The Darkling Thrush

I leant upon a coppice gate
When Frost was spectre-gray,
And Winter's dregs made desolate
The weakening eye of day.
The tangled bine-stems scored the sky
Like strings from broken lyres,
And all mankind that haunted nigh
Had sought their household fires.

The land's sharp features seemed to be
The Century's corpse outleant,
His crypt the cloudy canopy,
The wind his death-lament.
The ancient pulse of germ and birth
Was shrunken hard and dry,
And every spirit upon earth
Seemed fervourless as I.

At once a voice outburst among
The bleak twigs overhead
In a full-hearted evensong
Of joy illimited;
An aged thrush, frail, gaunt, and small,
In blast-beruffled plume,
Had chosen thus to fling his soul
Upon the growing gloom.

So little cause for carollings
Of such ecstatic sound
Was written on terrestrial things
Afar or nigh around,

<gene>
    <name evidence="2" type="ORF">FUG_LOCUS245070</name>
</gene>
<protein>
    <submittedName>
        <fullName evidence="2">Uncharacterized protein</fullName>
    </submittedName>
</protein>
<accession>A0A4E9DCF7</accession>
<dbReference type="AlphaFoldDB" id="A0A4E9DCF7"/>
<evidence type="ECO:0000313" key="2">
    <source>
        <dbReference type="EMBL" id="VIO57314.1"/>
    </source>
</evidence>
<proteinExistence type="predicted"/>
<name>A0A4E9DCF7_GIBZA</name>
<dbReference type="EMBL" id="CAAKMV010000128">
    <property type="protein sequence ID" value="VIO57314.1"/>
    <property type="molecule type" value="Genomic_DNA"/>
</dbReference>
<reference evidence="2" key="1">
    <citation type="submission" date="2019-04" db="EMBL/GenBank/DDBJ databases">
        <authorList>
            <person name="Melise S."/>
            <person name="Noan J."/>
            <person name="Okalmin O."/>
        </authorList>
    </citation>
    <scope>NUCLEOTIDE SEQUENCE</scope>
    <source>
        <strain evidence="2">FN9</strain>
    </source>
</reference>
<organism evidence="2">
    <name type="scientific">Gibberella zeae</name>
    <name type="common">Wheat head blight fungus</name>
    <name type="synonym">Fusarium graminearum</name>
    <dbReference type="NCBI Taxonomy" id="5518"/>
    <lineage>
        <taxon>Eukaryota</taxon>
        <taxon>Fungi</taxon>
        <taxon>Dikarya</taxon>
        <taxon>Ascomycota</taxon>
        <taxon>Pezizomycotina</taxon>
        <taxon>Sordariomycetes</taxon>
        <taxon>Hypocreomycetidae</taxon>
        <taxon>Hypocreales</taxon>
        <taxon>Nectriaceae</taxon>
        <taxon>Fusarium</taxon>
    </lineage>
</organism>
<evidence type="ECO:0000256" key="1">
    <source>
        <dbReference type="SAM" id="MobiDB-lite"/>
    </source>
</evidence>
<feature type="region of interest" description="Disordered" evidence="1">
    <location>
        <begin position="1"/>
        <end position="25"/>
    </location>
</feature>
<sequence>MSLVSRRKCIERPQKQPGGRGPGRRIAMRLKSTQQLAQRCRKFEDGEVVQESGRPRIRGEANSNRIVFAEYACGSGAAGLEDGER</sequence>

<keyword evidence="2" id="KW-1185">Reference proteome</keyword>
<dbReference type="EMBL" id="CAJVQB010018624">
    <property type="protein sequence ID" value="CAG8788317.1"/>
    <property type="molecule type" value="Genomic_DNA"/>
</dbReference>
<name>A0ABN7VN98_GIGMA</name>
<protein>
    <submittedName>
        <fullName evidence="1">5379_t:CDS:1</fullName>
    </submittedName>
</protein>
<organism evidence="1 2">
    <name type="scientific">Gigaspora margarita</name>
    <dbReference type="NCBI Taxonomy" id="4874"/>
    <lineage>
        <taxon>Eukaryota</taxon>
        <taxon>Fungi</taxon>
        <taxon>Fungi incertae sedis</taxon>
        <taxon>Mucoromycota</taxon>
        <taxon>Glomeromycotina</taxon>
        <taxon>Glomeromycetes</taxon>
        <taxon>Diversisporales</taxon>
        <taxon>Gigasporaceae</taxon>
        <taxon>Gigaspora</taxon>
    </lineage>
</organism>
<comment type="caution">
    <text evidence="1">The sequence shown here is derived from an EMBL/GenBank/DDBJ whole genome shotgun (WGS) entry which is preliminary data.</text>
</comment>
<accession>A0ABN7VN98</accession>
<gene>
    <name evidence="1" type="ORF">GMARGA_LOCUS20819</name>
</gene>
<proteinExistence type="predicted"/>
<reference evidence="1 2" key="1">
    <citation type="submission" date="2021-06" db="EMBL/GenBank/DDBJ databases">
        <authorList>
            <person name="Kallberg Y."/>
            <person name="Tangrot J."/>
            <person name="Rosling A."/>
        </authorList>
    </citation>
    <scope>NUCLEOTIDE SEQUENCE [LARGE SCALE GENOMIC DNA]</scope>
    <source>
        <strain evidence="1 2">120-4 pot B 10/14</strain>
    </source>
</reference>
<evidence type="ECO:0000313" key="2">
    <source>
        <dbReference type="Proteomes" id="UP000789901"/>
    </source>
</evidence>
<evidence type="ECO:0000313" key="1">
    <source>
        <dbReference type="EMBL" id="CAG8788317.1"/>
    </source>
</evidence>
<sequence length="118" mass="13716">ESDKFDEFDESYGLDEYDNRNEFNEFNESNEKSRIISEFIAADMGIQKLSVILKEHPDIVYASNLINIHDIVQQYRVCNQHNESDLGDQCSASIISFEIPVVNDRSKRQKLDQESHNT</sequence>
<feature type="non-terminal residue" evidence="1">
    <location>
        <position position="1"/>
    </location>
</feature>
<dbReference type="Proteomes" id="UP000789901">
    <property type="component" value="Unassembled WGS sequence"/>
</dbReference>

That I could think there trembled through
His happy good-night air
Some blessed Hope, whereof he knew
And I was unaware.

December 1900.
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Arborfield said...

Read this morning on BBC Radio 4 just after 6am. Great to wake up to Thomas Hardy.

Nomad said...

Oh, you heard it too, then!
It WAS good, and this is a sharp, shivering, marvellous poem. Shivering, that is, until the stream of gold bursts out on the frosty air! I love the image of the bedraggled thrush; that such song comes from these tiny, embattled bodies never fails to astonish me.
Nothing short of a daily miracle.

Thanks for writing the poem out here; it is lovely to be able to read it, as well!